Ahmed Tahoun

Prof. Tahoun is a Full Professor at London Business School. He was named one of the Top 40 Professors under 40. Tahoun has been a research scholar at the University of Chicago Booth School of Business and the Wharton School, a faculty member at the London School of Economics, a research fellow at the University of Valencia, and a banker at HSBC.

The current focus of Tahoun’s research is on “Text as Data.” Specifically, he develops methodologies to convert raw text into actionable data. These methods can predict the impact of systemic shocks, such as political events or global pandemics, and create firm-level metrics for various issues like cybersecurity risk, inflation, and climate change. He adapts techniques from computational linguistics to construct datasets valuable for policymakers, which can be used to monitor country risk and sentiment, analyze risk transmission during crises, measure the risks, costs, and opportunities firms associate with specific shocks and policies, and compare impacts attributed to different sources.

Tahoun’s research also addresses important societal questions, ranging from the quid-pro-quo relations between politicians and the corporate world, the economic consequences of revolutions, and the global development of securities law in response to corporate scandals over the past 200 years. In addition, he has been engaged in comparative international work on executive compensation, investigating the roots of cross-country differences in pay packages. Furthermore, Tahoun researches and publishes on the economic outcomes of transparency, aiming to understand the impact of information provision and dissemination and questioning whether more information always leads to better outcomes.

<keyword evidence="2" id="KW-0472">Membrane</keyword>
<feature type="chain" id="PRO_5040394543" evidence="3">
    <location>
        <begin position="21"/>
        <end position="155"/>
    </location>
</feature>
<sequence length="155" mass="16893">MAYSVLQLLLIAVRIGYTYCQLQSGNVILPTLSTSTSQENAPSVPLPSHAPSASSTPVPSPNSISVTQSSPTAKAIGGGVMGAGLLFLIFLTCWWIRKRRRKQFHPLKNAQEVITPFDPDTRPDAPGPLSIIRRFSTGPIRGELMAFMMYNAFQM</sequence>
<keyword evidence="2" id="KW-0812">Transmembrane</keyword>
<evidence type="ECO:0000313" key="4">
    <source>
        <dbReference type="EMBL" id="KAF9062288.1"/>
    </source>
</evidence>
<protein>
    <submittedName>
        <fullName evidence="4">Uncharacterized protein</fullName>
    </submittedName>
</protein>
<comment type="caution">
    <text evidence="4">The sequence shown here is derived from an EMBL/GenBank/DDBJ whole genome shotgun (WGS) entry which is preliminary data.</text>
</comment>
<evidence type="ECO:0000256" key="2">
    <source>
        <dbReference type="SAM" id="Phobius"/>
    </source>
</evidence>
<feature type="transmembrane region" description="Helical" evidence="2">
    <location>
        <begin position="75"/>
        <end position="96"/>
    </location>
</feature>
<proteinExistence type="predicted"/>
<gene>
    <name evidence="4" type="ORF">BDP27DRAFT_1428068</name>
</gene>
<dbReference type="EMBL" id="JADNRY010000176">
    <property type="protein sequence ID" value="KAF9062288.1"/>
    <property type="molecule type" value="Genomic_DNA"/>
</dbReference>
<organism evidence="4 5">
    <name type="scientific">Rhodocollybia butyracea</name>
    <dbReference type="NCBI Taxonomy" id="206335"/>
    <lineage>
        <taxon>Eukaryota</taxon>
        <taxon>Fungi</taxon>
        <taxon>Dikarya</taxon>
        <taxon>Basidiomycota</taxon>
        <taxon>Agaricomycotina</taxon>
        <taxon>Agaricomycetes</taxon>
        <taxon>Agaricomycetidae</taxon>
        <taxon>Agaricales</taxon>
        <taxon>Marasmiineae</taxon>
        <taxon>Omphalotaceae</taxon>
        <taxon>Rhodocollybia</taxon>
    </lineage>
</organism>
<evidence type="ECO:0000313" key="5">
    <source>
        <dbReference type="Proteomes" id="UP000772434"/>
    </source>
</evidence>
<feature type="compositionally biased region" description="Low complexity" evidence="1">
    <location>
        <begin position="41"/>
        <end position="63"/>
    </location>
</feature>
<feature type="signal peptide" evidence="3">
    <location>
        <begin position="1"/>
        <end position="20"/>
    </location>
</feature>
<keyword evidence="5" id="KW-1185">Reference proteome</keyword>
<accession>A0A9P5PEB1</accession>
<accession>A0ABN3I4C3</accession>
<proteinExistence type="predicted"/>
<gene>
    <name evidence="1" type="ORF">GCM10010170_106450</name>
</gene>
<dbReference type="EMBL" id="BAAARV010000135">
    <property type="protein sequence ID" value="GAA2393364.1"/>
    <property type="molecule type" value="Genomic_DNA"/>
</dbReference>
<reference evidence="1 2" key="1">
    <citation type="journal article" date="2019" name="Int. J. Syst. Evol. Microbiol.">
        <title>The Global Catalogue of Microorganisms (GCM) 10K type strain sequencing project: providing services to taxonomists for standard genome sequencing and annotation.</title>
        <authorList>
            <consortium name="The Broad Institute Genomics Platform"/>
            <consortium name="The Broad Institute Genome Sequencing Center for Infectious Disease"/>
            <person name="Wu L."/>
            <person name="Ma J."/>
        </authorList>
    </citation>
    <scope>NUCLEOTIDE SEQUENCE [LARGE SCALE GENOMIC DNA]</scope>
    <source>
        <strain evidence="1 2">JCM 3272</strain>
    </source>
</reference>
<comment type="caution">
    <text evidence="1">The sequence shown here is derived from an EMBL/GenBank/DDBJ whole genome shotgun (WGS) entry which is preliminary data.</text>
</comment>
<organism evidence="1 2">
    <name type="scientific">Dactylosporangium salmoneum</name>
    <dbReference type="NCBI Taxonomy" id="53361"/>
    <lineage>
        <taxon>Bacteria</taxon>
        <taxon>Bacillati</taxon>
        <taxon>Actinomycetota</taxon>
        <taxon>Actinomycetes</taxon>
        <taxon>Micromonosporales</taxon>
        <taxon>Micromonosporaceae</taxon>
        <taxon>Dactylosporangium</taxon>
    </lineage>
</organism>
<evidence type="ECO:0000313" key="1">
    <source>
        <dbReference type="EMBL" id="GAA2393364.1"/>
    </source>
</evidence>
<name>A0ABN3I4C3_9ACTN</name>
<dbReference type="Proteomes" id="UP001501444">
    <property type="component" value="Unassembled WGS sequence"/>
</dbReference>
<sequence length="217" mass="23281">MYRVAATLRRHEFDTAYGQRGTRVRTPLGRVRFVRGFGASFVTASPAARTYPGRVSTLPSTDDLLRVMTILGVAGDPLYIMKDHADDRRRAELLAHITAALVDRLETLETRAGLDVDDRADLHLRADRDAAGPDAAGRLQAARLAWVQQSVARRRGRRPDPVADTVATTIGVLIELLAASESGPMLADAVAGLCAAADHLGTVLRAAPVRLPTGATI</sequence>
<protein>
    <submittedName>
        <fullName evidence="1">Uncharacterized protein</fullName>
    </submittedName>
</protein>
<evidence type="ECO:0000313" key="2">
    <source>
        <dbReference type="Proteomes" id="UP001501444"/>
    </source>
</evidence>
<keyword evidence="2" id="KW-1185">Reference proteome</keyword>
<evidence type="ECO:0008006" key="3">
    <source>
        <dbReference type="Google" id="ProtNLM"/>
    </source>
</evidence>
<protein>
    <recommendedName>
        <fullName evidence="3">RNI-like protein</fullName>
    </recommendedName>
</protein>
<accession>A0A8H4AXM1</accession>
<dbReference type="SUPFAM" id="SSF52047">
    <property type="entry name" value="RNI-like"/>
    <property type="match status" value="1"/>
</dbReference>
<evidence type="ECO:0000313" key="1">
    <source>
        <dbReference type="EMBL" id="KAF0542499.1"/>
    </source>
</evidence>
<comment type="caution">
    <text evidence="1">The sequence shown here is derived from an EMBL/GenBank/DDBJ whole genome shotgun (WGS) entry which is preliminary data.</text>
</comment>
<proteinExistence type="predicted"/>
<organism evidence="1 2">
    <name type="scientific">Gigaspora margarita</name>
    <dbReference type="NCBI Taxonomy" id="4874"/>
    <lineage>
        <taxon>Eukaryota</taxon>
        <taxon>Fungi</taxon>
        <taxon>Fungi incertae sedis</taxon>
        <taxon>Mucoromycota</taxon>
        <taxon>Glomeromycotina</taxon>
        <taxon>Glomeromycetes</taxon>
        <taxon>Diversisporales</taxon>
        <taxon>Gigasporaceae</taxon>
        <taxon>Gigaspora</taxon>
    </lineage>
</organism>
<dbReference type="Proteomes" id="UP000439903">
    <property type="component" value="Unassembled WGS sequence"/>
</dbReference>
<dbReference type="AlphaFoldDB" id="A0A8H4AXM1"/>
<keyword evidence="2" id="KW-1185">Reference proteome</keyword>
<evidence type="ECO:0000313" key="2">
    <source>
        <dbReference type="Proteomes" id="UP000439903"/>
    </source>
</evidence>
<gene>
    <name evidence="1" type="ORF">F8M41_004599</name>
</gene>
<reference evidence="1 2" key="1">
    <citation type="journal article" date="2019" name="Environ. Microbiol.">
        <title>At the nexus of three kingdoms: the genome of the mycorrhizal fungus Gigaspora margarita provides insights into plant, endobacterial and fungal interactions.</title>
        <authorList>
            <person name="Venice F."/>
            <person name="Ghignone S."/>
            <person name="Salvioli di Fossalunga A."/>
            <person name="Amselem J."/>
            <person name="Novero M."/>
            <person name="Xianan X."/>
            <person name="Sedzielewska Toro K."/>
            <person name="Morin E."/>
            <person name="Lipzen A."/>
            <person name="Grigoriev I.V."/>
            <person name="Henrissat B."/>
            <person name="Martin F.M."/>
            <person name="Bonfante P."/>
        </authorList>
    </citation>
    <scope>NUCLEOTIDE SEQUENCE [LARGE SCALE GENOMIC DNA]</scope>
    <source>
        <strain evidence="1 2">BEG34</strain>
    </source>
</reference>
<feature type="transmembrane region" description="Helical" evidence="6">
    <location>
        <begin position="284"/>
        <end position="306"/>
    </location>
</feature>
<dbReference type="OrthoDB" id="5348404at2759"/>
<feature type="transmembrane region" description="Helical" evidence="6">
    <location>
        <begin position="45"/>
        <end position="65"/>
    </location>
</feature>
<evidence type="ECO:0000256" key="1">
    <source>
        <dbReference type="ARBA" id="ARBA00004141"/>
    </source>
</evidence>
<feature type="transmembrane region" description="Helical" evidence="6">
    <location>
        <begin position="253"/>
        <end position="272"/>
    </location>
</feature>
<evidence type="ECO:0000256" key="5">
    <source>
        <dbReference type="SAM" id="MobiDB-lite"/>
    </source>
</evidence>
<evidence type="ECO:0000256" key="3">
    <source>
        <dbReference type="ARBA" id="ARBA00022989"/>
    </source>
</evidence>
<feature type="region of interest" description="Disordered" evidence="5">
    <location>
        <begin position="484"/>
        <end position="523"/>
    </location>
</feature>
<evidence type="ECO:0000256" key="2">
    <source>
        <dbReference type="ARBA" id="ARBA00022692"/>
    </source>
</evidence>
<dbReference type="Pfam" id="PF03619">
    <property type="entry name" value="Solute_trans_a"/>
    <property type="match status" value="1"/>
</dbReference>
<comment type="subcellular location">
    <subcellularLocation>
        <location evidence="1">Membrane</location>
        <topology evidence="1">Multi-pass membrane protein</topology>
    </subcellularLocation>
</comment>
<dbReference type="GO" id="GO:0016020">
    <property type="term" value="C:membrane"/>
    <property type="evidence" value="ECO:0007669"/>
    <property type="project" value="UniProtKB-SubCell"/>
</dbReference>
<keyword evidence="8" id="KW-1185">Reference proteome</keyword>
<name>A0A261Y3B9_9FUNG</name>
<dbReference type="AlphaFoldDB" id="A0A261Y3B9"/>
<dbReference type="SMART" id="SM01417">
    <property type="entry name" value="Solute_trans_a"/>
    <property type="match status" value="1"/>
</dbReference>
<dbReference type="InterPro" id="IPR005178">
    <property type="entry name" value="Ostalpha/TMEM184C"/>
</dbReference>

Tahoun has published his research in the Quarterly Journal of Economics, the Review of Economic Studies, the Journal of Finance, the Review of Financial Studies, the Journal of Financial Economics, the Journal of Accounting Research, the Journal of Accounting and Economics, the Accounting Review, and the Review of Finance. His work has been covered by The Economist, the New York Times, the Wall Street Journal, and the Financial Times.

By this expert

Many Politicians Voting for the TARP Bailout Protected Their Own Wealth

Article | Dec 16, 2016

Amid heightened focus on conflicts of interests, new research shows how legislators’ votes on the 2008 bank bailout tracked with the exposure to peril of their personal stock portfolios

The Personal Wealth Interests of Politicians and the Stabilization of Financial Markets

Paper Working Paper Series | | Oct 2016

We examine whether personal wealth interests affect politicians’ decisions about stabilizing financial markets.

Political Lending

Paper Working Paper Series | | Aug 2016

Using a unique dataset provided by the Center for Responsive Politics (CRP), we document a direct channel through which financial institutions contribute to the net worth of members of the U.S. Congress, particularly those sitting on the finance committees in the Senate and the House of Representatives.

Featuring this expert